Reverejeva nagrada za ekonomijo

Follow up na včerajšnji post o tem, kako prepoznati “konektorja” tipa Paul Revere. Leta 2010 je akademska revija Real World Economics Review podelila t.i. Reverejevo nagrado za ekonomijo trem ekonomistom: Stevu Keenu, Nourielu Roubiniju in Deanu Bakerju. Nagrada se imenuje po Paulu Revereju zaradi njegove legendarne nočne ježe in zgodovinske vloge pri alarmiranju ameriških priseljencev pred ofenzivo britanskih trup. Trije ekonomisti so nagrado dobili (na podlagi neposrednega glasovanja naročnikov revije) iz podobnega razloga: ker so zelo zgodaj, ko je bilo to nepopularno in so bili deležni posmeha, opozorili na nepremičninske balone in na prihajajočo krizo. Podrobna obrazložitev je spodaj.

Steve Keen (1,152 votes)

Keen’s 1995 paper “Finance and economic breakdown” concluded as follows:

The chaotic dynamics explored in this paper should warn us against accepting a period of relative tranquillity in a capitalist economy as anything other than a lull before the storm 

In December 2005, drawing heavily on his 1995 theoretical paper and convinced that a financial crisis was fast approaching, Keen went high-profile public with his analysis and predictions. He registered the webpage http://www.debtdeflation.com dedicated to analyzing the “global debt bubble”, which soon attracted a large international audience.  At the same time he began appearing on Australian radio and television with his message of approaching financial collapse and how to avoid it.  In November 2006 he began publishing his monthly DebtWatch Reports (33 in total). These were substantial papers (upwards of 20 pages on average) that applied his previously developed analytical framework to large amounts of empirical data. Initially these papers analyzed the Global Financial Collapse that he was predicting and then its realization.


Nouriel Roubini (566 votes)

In summer 2005 Roubini predicted that real home prices in the United States were likely to fall at least 30% over the next 3 years.  In 2006 he wrote on August 23:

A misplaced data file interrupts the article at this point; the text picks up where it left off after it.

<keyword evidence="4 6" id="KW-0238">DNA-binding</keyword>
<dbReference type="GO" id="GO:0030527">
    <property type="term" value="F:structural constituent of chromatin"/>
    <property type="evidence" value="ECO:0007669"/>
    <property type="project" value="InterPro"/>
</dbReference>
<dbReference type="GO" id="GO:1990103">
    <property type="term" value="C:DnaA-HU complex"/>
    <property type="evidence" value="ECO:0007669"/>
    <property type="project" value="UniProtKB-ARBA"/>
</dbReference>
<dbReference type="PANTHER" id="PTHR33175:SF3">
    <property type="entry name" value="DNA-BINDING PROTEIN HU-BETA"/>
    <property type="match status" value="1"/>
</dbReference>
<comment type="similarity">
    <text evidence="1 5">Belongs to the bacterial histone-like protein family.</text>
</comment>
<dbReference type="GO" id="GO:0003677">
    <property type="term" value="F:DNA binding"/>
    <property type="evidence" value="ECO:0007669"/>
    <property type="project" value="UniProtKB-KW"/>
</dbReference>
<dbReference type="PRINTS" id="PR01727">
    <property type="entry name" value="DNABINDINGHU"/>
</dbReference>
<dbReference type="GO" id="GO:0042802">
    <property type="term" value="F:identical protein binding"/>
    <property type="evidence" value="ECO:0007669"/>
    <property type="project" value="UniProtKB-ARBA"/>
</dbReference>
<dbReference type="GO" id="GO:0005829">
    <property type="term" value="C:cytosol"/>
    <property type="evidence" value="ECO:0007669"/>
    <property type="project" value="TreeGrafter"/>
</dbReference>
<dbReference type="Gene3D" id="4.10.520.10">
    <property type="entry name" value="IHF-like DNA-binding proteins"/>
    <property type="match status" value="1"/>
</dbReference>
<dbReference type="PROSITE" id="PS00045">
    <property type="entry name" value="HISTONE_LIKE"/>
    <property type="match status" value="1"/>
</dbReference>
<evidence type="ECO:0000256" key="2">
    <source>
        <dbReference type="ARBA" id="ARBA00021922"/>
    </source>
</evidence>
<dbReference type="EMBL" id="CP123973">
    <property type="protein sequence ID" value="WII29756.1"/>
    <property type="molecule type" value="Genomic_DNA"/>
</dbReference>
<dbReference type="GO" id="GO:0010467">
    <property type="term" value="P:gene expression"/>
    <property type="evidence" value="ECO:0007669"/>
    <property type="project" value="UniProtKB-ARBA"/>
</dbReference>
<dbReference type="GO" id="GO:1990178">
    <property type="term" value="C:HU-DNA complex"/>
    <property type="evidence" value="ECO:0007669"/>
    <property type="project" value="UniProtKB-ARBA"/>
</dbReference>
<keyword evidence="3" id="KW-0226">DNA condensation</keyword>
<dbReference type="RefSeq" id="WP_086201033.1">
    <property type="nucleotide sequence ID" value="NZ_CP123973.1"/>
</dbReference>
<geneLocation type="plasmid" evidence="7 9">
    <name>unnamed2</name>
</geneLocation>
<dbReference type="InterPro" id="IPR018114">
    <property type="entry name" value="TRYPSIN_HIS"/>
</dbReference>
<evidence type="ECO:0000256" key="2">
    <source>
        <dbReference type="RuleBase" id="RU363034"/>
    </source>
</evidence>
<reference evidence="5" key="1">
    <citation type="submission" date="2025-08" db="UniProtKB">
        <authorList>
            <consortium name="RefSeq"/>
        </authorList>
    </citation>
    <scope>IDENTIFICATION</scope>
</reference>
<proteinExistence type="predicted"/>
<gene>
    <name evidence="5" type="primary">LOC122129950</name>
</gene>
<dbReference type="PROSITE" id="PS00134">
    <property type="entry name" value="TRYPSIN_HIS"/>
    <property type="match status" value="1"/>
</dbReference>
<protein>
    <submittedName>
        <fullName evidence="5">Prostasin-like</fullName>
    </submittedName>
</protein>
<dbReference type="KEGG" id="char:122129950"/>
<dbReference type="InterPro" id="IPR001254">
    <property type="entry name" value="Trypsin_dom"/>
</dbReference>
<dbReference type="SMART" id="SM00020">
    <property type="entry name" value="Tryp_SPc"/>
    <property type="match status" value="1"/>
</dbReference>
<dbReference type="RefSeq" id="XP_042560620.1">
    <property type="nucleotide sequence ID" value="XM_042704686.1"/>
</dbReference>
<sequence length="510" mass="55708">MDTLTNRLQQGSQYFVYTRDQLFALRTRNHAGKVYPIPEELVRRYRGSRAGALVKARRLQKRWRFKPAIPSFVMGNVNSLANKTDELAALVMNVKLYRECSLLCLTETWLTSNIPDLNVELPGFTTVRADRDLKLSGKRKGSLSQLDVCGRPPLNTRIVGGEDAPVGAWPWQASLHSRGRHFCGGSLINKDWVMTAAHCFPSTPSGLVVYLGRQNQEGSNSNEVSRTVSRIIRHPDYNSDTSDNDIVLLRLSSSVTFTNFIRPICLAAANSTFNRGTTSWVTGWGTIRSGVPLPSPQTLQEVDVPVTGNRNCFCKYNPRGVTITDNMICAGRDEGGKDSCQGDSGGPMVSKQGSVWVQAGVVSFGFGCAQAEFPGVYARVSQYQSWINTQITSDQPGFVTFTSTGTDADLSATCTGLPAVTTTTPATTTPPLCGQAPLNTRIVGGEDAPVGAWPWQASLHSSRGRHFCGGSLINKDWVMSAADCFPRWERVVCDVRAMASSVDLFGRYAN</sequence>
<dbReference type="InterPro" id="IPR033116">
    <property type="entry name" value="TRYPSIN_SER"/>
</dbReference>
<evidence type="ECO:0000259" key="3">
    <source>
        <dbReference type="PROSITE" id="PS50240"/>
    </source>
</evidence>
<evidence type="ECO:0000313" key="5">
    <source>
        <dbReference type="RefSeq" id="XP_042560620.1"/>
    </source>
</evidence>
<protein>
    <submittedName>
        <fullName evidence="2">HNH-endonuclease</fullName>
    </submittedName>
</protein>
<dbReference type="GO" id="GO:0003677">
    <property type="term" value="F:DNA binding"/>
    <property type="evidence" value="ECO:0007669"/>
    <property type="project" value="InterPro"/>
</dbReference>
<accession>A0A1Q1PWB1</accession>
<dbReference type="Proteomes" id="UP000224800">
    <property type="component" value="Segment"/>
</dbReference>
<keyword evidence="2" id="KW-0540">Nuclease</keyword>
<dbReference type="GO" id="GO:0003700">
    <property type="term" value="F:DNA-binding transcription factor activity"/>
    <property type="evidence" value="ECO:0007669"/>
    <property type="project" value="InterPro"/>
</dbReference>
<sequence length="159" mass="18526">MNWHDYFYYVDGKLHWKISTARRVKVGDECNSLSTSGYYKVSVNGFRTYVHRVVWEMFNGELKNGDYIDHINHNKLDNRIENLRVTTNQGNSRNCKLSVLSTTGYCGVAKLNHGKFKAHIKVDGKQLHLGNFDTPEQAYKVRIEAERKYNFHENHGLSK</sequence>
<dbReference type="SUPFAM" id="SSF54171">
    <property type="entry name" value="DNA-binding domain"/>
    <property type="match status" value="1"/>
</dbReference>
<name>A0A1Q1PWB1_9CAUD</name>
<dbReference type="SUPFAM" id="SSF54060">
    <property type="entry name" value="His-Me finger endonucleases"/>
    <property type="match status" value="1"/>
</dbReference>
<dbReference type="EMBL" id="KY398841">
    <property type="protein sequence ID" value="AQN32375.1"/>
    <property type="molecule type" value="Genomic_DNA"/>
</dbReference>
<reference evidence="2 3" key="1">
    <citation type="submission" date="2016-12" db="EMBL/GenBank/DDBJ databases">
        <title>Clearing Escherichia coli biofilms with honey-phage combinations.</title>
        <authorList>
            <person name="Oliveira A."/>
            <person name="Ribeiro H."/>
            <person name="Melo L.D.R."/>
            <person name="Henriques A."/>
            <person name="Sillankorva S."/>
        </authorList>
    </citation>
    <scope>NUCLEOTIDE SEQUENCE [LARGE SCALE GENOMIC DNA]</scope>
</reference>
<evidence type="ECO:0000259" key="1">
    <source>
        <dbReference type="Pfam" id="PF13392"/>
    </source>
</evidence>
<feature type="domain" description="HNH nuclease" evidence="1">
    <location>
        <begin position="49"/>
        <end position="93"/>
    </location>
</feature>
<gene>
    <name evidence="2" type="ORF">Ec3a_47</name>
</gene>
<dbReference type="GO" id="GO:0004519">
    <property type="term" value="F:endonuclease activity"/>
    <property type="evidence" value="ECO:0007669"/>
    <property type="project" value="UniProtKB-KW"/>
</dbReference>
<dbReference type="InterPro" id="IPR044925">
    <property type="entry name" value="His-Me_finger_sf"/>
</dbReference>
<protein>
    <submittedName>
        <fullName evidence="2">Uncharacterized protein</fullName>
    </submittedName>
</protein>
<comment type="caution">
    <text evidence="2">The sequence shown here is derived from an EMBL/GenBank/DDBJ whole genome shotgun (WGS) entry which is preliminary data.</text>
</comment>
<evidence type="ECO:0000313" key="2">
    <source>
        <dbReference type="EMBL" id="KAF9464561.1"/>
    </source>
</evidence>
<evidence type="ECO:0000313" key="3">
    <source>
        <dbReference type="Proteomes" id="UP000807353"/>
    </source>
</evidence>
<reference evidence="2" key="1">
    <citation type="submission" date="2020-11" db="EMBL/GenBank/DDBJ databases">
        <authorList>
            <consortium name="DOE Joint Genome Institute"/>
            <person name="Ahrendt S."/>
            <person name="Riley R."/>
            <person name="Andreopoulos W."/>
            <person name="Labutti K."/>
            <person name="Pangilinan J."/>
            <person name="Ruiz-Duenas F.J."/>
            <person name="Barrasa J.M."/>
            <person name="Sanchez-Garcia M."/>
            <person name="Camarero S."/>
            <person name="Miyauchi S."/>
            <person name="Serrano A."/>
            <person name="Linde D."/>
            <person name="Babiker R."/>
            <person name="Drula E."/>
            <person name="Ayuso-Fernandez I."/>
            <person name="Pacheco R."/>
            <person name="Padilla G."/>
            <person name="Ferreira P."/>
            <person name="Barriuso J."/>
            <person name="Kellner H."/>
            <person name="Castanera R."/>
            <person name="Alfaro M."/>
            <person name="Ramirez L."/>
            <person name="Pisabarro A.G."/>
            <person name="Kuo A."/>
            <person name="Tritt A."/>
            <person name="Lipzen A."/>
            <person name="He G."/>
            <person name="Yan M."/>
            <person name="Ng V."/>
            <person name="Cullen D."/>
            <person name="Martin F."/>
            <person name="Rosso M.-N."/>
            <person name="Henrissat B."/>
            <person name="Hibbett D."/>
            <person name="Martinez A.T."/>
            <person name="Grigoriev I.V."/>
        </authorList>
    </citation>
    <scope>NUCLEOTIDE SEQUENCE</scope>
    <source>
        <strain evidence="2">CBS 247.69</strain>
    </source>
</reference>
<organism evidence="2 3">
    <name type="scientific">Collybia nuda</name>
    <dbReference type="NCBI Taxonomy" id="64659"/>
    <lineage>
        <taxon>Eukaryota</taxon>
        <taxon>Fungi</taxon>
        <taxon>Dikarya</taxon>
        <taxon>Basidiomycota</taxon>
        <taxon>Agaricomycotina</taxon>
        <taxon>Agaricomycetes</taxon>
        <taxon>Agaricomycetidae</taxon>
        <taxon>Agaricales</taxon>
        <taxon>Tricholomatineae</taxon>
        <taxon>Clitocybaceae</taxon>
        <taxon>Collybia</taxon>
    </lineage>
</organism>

By itself this [house price] slump is enough to trigger a US recession.

And on August 30 he wrote:

The recent increased financial problems of … sub-prime lending institutions may thus be the proverbial canary in the mine – or tip of the iceberg – and signal the more severe financial distress that many housing lenders will face when the current housing slump turns into a broader and uglier housing bust that will be associated with a broader economic recession. You can then have millions of households with falling wealth, reduced real incomes and lost jobs…”

In November 2006 on his blog he wrote:

The housing recession is now becoming a construction recession; and the construction recession is now turning into a clear auto and manufacturing recession; and the manufacturing recession will soon turn into a retail recession as squeezed households – facing falling home prices and rising mortgage servicing costs – sharply contract their rate of consumption.


Dean Baker (495 votes)

In August 2002 Baker published “The Run-Up in Home Prices: Is It Real or Is It Another Bubble?” in which he concluded that it was the latter. In December 2003 he published in the Los Angles Times  “Who to Blame When the Next Bubble Bursts”. This was the first of dozens of columns appearing in US newspapers that Baker wrote on the bubble. In one from May 2004, “Building on the Bubble”, he wrote:

The fact that people are borrowing against their homes at a rapid rate (more than $750 billion in 2003) is more evidence of an unsustainable bubble. The ratio of mortgage debt to home equity is at record highs.

 In 2006 he put out repeated warnings of the systemic implications of the housing bubble, and in November published the paper “Recession Looms for the U.S. Economy in 2007” in which he wrote:

The wealth effect created by the housing bubble fuelled an extraordinary surge in consumption over the last five years, as savings actually turned negative. …This home equity fuelled consumption will be sharply curtailed in the near future…. The result will be a downturn in consumption spending, which together with plunging housing investment, will likely push the economy into recession.

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